Why fighting book piracy is just time wasted.

by Kyle Perkins.

 

 

Not saying that I condone book piracy, or piracy of any kind, but trying to defeat piracy is a pointless and time consuming venture that will only end in pain. Don’t believe me? Click here. Here. Here. Or here.

The way that torrenting work is, when someone creates a torrent, they announce it and use public trackers, meaning anyone can recreate the torrent and put it on hundreds of sites. A lot of it is automatic, meaning as soon as a torrent is uploaded, many sites automatically recreate the torrent for distribution on their site. That’s with only ONE tracker. Most people use dozens of trackers when they upload a torrent, so everything I just said multiplied.

To make matters worse, most of these sites are hosted in countries where piracy isn’t illegal, and you have absolutely no recourse. Some sites may remove your copyrighted files after you jump through a million hoops to prove the work is yours, but then it goes up on their mirror sites, where you’ll have to do the same process again, and that’s just ONE site. Keep in mind that if it’s on one, it’s on hundreds, so everything I just said, multiplied again.

So you can see why your efforts could be better spent doing something productive, but if you want to feel like you’re doing something, sure, give it a shot. I like to stay optimistic. I look at it as free advertising, and free exposure in general. Even if someone pirates my book 10k times, doesn’t mean 10k were going to buy it, in fact, that’s 10k people that absolutely weren’t going to buy it. I mean they went through the trouble of pirating over paying the 99 cents. So at least that is 10k more people familiar with my work.

Many gamers pirate games just to demo it and see if they like it before they purchase, and I have to assume that some of these pirates are pirating one of our books to see if they like us, then purchase our other books if they do. There is nothing that can be done about piracy, so we might as well take some good from it. Getting bent out of shape over it does nothing to help the situation, and just alerts people that your book is available for free somewhere.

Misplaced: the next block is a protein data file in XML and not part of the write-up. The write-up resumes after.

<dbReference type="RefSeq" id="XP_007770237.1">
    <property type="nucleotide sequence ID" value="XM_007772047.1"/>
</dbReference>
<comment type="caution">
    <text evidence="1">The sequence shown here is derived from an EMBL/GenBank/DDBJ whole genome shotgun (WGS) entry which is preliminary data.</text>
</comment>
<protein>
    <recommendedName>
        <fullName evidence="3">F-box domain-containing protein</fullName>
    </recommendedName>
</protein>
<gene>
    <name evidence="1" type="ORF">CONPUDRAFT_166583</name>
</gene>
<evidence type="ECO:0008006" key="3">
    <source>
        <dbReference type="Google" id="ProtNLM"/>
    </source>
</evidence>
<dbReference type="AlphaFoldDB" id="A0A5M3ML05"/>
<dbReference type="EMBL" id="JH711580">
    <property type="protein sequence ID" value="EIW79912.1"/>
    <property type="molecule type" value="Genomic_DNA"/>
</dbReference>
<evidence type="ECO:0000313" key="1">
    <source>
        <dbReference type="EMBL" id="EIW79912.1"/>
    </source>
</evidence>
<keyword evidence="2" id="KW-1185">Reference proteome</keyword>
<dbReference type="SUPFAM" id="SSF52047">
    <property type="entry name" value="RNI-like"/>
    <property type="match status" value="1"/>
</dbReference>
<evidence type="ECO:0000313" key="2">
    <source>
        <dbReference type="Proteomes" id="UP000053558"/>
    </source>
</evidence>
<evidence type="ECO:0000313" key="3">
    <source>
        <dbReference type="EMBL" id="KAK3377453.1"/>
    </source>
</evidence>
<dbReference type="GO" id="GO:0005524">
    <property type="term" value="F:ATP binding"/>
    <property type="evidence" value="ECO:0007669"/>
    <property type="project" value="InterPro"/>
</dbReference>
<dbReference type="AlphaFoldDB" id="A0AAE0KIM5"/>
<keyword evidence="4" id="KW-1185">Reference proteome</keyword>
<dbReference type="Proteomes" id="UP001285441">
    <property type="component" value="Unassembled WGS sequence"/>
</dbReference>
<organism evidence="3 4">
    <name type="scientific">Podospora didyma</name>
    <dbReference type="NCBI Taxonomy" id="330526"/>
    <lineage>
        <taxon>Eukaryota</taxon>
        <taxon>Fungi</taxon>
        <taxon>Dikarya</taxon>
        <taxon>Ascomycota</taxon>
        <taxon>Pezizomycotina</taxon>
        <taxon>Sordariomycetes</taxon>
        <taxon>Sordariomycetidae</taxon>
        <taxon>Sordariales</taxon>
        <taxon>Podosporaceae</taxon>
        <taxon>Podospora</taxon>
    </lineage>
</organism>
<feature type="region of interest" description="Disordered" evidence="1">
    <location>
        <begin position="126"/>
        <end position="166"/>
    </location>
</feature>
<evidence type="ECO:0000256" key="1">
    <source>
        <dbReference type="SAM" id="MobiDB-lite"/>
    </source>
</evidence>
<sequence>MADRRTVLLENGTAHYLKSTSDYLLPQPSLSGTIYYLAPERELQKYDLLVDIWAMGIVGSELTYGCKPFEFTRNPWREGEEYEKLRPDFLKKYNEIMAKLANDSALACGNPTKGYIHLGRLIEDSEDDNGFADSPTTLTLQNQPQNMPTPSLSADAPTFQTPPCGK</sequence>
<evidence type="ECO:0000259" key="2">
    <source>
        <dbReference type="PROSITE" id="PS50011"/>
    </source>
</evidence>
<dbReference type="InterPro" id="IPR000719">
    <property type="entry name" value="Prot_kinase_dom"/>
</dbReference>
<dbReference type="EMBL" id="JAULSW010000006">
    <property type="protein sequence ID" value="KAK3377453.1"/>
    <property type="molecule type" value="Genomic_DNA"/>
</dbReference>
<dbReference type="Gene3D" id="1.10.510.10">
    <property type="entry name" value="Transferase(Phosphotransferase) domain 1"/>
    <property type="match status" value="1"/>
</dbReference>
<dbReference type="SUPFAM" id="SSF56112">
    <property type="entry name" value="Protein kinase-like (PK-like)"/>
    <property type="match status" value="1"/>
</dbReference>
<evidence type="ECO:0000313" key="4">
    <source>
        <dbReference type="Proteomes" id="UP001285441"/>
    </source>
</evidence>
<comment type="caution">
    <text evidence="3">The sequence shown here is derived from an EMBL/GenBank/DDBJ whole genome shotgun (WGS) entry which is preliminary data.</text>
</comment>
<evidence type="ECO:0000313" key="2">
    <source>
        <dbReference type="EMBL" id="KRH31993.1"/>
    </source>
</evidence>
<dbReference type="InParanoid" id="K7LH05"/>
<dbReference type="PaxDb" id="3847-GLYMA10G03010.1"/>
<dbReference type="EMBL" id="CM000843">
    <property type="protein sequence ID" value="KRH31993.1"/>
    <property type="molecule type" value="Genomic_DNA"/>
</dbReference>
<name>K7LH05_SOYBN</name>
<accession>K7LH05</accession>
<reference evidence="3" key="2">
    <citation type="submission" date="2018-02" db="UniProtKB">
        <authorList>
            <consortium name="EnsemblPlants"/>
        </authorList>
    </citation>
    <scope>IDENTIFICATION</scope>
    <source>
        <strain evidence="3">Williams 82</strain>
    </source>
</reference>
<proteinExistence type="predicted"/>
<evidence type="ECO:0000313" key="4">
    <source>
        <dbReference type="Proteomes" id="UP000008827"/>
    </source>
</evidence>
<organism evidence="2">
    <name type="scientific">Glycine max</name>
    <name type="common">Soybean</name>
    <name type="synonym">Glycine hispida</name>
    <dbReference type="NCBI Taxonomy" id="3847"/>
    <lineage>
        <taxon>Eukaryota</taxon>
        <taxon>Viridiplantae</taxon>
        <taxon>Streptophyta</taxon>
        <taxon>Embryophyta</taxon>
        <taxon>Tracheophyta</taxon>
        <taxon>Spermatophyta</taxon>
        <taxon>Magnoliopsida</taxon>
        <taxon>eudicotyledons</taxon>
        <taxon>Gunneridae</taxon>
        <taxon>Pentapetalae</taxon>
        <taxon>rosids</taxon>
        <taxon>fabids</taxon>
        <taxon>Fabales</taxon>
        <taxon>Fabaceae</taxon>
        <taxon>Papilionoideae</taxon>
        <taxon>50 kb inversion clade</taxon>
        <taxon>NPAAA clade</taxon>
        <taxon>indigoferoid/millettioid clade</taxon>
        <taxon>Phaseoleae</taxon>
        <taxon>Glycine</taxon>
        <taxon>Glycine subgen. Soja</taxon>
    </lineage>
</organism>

I know it sounds like pirates are just stealing money directly from your pocket, but the truth is, they were never going to buy, so you lost nothing, and gained exposure. Most indie authors give their books away for free on a daily basis through competitions and giveaways anyway. You know the power of exposure, or you wouldn’t do that. So really, does it actually harm you? Probably not in any way.

Studies have actually shown that piracy HELPS the entertainment industry. Sources: Here. Here. Here. Here. Here. Here. Here. So on and so on. Now, like I said, I am not condoning or condemning piracy, but it is part of the internet age and isn’t going anywhere. So, take it for what it is, exposure. Try and see some positives that may come out of it. Some entire unheard of gaming developers that didn’t have the money to get off the ground are now triple A markets due to the exposure given by pirates. All of the figures for “lost money” are complete BS, as some people can’t afford books and movies, so they pirate them. If they then tell fifty people how amazing it was, a percentage of them will buy it, which not only made up for the pirated product, but lets you profit. Here is some objective research on the matter.

Realizing you may be losing out on money lost to pirates is definitely a shitty feeling, and I don’t blame indie authors for lashing out and getting upset, but they’re not ACTUALLY losing anything. Anyway, I hope this article just gives a little insight into the matter. So people aren’t spinning their tires trying to fight a faceless and massive enemy that is too big to lose. Instead, be proactive, and protect your future titles from being pirated, as the already torrented ones are a lost cause. More info on how to protect your work can be found here or here.

Also, stop sending your books out as mobi and word documents to people’s emails. They can then save it and upload directly to a torrenting site. Instead, send your mobi files directly to kindle, that way they have no way to retrieve and duplicate it. If you don’t know how, click Here. If you send your books out to someone’s email as a word or mobi file, you’re asking for it to be pirated.

Keep in mind that plagiarism is not the same as piracy, and that is a particular person stealing your work. THAT is lost money, and your enemy has a face. Take them to court, and they will have to send you every penny they ever made from your work.

 

 

 

 

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